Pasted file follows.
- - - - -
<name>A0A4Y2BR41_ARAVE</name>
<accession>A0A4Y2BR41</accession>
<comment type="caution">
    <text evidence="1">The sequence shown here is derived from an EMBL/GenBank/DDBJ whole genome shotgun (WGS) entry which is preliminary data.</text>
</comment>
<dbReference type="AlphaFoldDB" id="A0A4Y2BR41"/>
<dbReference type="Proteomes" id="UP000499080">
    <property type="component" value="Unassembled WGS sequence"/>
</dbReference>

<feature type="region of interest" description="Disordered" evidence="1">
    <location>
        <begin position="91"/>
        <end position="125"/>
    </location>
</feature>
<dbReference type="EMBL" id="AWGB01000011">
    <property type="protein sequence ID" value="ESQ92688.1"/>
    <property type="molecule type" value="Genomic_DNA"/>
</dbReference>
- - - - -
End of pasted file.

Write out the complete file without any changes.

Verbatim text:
<name>A0A4Y2BR41_ARAVE</name>
<accession>A0A4Y2BR41</accession>
<comment type="caution">
    <text evidence="1">The sequence shown here is derived from an EMBL/GenBank/DDBJ whole genome shotgun (WGS) entry which is preliminary data.</text>
</comment>
<dbReference type="AlphaFoldDB" id="A0A4Y2BR41"/>
<dbReference type="Proteomes" id="UP000499080">
    <property type="component" value="Unassembled WGS sequence"/>
</dbReference>

<feature type="region of interest" description="Disordered" evidence="1">
    <location>
        <begin position="91"/>
        <end position="125"/>
    </location>
</feature>
<dbReference type="EMBL" id="AWGB01000011">
    <property type="protein sequence ID" value="ESQ92688.1"/>
    <property type="molecule type" value="Genomic_DNA"/>
</dbReference>